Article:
This week, House Republicans passed a rather unusual farm bill. There was no money for food stamps for the poor, a program that typically makes up the bulk of these bills. But the House did manage to pass billions in subsidies for farmers and agribusinesses.
This raises a question: Why are lawmakers so willing to vote for farm subsidies — even lawmakers who usually oppose government spending? After all, only a small fraction of the U.S. population even farms anymore.
One theory is that money explains it all. Wealthy agribusinesses are somehow paying off Republicans to vote their way. “Republicans demonstrated that they are just fine with bloated welfare programs as long as those welfare payments go to well-heeled special interests," wrote Michael Tanner of Cato. Over at the Atlantic, Derek Thompson proffered a similar theory, citing research showing that lawmakers are more likely to favor the rich.
Not everyone's convinced by this, though. In a recent working paper (pdf), Duke University economist Marc Bellemare and political scientist Nicholas Carnes came up with a better reason for Congress's ag-subsidy love. Farmers and farm owners have disproportionate political sway in key districts.
The paper itself is quite detailed. Bellemare and Carnes scrutinized a number of different theories for why farm subsidies have such mass appeal in Congress. They gathered data on which politicians were receiving money from various farm PACs. They looked at which lawmakers were former farmers. And they examined the make-up of the lawmakers' districts — how many farm owners and managers were there?
Bellemare tells me that he expected agribusiness lobbying to have the biggest impact on various farm votes before they did the study. But that wasn't the case. Pressure at the polls turned out to be the key factor.
"[T]he one explanation that almost always explains support for agricultural protection," the paper concludes, "is the electoral pressure a legislator faces, i.e., the proportion of her constituents who are farm owners or farm managers." Other things, like lobbying or a politician's farm background, can also matter, but they have a weaker effect.
This was unexpected. The average number of direct agricultural constituents in a House district was only about 1 or 2 percent — there simply aren't many farmers left in the United States. But those voters care a lot about farm policy. And most other voters don't care much about farm policy at all — and are unaware of the costs of agricultural subsidies.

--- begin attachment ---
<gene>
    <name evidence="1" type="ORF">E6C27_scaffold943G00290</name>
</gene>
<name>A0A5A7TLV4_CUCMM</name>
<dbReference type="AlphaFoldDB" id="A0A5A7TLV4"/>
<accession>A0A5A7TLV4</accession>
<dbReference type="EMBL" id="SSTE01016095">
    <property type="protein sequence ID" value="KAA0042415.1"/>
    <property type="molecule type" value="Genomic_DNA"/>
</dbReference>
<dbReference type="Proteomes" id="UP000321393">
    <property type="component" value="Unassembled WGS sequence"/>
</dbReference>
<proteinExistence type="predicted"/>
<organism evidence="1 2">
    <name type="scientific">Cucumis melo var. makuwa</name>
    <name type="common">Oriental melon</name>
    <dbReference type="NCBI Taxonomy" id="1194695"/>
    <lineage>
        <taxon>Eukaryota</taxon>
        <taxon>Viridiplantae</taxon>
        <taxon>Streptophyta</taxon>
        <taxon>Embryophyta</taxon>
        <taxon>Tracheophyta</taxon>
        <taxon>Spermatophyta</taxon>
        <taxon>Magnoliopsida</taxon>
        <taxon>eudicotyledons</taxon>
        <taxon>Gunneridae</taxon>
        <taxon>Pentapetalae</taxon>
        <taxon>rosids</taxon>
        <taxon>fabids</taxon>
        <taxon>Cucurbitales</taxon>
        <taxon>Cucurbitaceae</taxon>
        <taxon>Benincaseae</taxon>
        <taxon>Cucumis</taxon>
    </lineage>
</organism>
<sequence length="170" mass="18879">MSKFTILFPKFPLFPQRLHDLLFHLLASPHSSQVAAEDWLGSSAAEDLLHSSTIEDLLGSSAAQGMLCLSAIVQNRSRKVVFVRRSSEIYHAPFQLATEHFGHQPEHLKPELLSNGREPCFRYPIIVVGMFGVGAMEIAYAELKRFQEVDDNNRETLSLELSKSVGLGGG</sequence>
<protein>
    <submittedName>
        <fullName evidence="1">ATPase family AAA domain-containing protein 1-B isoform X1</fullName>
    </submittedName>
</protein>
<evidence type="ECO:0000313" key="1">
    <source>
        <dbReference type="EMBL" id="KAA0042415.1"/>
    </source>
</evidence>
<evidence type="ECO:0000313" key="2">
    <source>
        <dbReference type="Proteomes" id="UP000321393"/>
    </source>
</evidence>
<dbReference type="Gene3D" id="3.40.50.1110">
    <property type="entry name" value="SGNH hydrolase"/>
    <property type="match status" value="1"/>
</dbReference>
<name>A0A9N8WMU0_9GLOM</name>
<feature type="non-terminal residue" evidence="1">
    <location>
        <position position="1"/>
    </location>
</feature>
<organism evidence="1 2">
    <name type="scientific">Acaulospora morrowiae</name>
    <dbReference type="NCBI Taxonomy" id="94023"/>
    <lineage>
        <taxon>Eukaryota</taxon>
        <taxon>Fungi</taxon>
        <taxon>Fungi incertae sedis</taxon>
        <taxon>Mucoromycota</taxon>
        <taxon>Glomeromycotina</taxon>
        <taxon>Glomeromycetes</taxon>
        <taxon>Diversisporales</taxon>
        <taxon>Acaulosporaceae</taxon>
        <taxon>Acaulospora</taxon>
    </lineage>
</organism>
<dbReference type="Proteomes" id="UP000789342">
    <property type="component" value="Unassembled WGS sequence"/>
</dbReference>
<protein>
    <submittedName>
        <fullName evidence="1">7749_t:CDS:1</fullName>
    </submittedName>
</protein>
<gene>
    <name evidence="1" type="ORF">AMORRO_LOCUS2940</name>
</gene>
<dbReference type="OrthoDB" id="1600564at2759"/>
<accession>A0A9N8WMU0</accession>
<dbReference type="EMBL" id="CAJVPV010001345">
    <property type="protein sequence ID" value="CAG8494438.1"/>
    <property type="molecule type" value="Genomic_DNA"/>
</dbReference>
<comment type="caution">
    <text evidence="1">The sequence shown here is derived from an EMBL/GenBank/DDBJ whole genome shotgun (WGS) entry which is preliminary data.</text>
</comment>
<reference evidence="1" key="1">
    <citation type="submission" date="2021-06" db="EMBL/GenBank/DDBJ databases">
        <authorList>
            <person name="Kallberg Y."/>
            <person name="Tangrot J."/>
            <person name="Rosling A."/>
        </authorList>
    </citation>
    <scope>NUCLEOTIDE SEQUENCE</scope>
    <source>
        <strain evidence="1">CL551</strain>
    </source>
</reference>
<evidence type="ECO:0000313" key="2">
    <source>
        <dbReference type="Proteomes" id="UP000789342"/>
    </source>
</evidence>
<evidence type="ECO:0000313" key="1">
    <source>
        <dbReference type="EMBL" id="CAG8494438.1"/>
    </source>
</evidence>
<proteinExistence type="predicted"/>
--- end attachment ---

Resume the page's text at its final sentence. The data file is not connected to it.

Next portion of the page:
In an interview, Bellemare stressed that his paper is a work in progress — it's not yet published — and he's still responding to critics. For instance, it's a bit tricky to analyze votes on the 2002 and 2008 farm bills because they contained both crop subsidies and money for food stamps. So the authors have used a variety of techniques to tease out lawmakers who are casting votes for food stamps and those who favor the actual farm subsidies.
One notable thing they've found recently is that lawmakers with high levels of poverty in their districts are actually less likely to favor farm subsidies. This suggests that the traditional set-up of farm bills — where food stamps are included to create an urban-rural alliance — has in fact made it much easier for the previous farm bills to pass.
"We can’t say that for certain from our results," Bellemare says. "But it certainly seems like that coalition is a necessary condition of these bills passing."
Of course, the House has now taken the step of splitting the farm bill in two, which could scramble the politics further in years ahead. It's hard to draw too many hard conclusions from yesterday's vote, since it's a bit of a special case — the House leadership was trying different tactics to pass a massive farm bill that had already been written, and temporarily splitting food stamps and farming seemed like one way to go.